San Antonio Economic Indicators
April 23, 2021
The San Antonio Business-Cycle Index strengthened in March as first-quarter jobs posted robust performance, and the unemployment rate ticked down. Local consumer spending declined in mid-February due to Winter Storm Uri but has since remained above prepandemic levels. Home sales activity tanked in February, and the number of individuals currently hospitalized with COVID-19 continued to decrease after peaking in late January.
The San Antonio Business-Cycle Index—a broad measure of economic activity in the metro—increased at a strong, annualized 12.7 percent in March (Chart 1). The index’s recent growth is mainly due to healthy job gains in March and a lower unemployment rate.
Unemployment Rate Ticks Down
The metro’s unemployment rate fell to 6.4 percent in March. The state’s unemployment rate remained at 6.9 percent, while the nation’s unemployment rate ticked down to 6.0 percent—the lowest since March 2020 (Chart 2).
First-Quarter Job Growth Positive Across Sectors
Net payrolls in San Antonio grew an annualized 7.1 percent (18,050 jobs) in the first quarter, with positive performances across all industries (Chart 3). Mining (24.8 percent, or 360 jobs) led the growth and was followed by construction (15.9 percent, or 2,090 jobs), leisure and hospitality (13.1 percent, or 3,520 jobs) and professional and business services (11.9 percent, or 4,255 jobs). In March and April 2020 combined, 133,615 jobs were lost as the pandemic hit. As of March 2021, 76.6 percent of those jobs had been recovered.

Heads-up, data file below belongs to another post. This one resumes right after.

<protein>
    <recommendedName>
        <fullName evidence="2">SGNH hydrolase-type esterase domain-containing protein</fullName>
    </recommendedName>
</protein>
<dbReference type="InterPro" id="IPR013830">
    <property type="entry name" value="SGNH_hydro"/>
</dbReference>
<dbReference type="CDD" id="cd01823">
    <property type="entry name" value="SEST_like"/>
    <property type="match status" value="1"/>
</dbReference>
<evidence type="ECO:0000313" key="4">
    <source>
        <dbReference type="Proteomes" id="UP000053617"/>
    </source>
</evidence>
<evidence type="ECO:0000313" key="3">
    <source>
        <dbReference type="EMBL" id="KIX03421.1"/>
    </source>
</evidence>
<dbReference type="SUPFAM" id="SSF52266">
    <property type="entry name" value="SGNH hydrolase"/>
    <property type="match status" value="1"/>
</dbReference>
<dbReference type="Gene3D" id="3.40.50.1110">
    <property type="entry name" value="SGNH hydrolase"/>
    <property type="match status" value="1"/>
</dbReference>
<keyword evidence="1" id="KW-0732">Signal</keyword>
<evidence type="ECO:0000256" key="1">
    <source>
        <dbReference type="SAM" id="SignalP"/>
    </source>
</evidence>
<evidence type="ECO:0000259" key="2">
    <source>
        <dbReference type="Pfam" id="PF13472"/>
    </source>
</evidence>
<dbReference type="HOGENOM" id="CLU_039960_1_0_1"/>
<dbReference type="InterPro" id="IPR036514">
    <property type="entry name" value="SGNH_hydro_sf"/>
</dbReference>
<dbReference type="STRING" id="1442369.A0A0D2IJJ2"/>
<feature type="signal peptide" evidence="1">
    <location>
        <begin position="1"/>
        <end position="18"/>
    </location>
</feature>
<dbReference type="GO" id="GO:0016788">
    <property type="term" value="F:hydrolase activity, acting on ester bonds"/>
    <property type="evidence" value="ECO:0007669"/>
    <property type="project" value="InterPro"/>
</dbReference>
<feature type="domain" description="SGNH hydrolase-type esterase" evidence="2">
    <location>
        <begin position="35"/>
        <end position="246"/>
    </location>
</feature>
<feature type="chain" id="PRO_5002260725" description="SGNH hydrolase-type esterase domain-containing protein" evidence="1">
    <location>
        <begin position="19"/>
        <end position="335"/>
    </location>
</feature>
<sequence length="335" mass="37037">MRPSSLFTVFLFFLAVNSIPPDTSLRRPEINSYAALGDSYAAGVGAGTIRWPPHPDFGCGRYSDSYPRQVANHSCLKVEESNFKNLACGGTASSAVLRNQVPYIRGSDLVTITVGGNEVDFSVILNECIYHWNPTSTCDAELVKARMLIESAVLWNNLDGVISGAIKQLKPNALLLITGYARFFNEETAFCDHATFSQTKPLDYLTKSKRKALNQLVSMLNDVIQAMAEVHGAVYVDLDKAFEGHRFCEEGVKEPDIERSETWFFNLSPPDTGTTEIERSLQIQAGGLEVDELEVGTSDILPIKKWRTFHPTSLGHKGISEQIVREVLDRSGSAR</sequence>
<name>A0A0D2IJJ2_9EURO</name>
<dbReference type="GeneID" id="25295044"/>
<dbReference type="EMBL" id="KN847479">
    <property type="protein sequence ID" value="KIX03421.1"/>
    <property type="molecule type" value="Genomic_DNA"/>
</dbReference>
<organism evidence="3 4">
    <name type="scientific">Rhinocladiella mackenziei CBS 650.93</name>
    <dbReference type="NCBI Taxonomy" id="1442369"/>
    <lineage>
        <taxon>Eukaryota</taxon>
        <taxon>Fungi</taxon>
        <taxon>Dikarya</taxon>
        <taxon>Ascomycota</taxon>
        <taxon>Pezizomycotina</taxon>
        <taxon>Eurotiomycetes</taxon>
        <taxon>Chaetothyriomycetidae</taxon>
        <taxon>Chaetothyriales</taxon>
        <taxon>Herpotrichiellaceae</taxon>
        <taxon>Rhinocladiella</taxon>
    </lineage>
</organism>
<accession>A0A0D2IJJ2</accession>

Since early February 2021, consumer spending has remained generally above January 2020 levels, except for the brief dip to below prepandemic levels during the week of Winter Storm Uri in mid-February. As of April 4, spending was up 11.5 percent relative to January 2020 in Bexar County and up 9.4 percent in the state (Chart 4).
Existing-home sales in February contracted 19.5 percent in San Antonio and 3.8 percent in the state, in part due to the winter storm (Chart 5). In 2020, the metro’s home sales were up 11.4 percent from 2019—the largest year-over-year increase since 2014 and slightly above the state’s 9.7 percent growth. The median price of homes sold in February was $269,000 in the metro; this was a 13.8 percent increase year over year—the highest rise in 17 years. In Texas, the median home price in February was $282,004, a 15.3 percent jump from the previous year.
With the exception of a slight increase over the past few weeks, the number of people currently hospitalized with COVID-19 in San Antonio has been on a steep decline since peaking at 1,661 on Jan. 25 (Chart 6). In Texas, the number hospitalized peaked at 13,977 on Jan. 17. As of April 19, the numbers were 245 in San Antonio and 2,922 in Texas.
NOTE: Data may not match previously published numbers due to revisions.
About San Antonio Economic Indicators
Questions can be addressed to Judy Teng at email@example.com. San Antonio Economic Indicators is published every month during the week after state and metro employment data are released.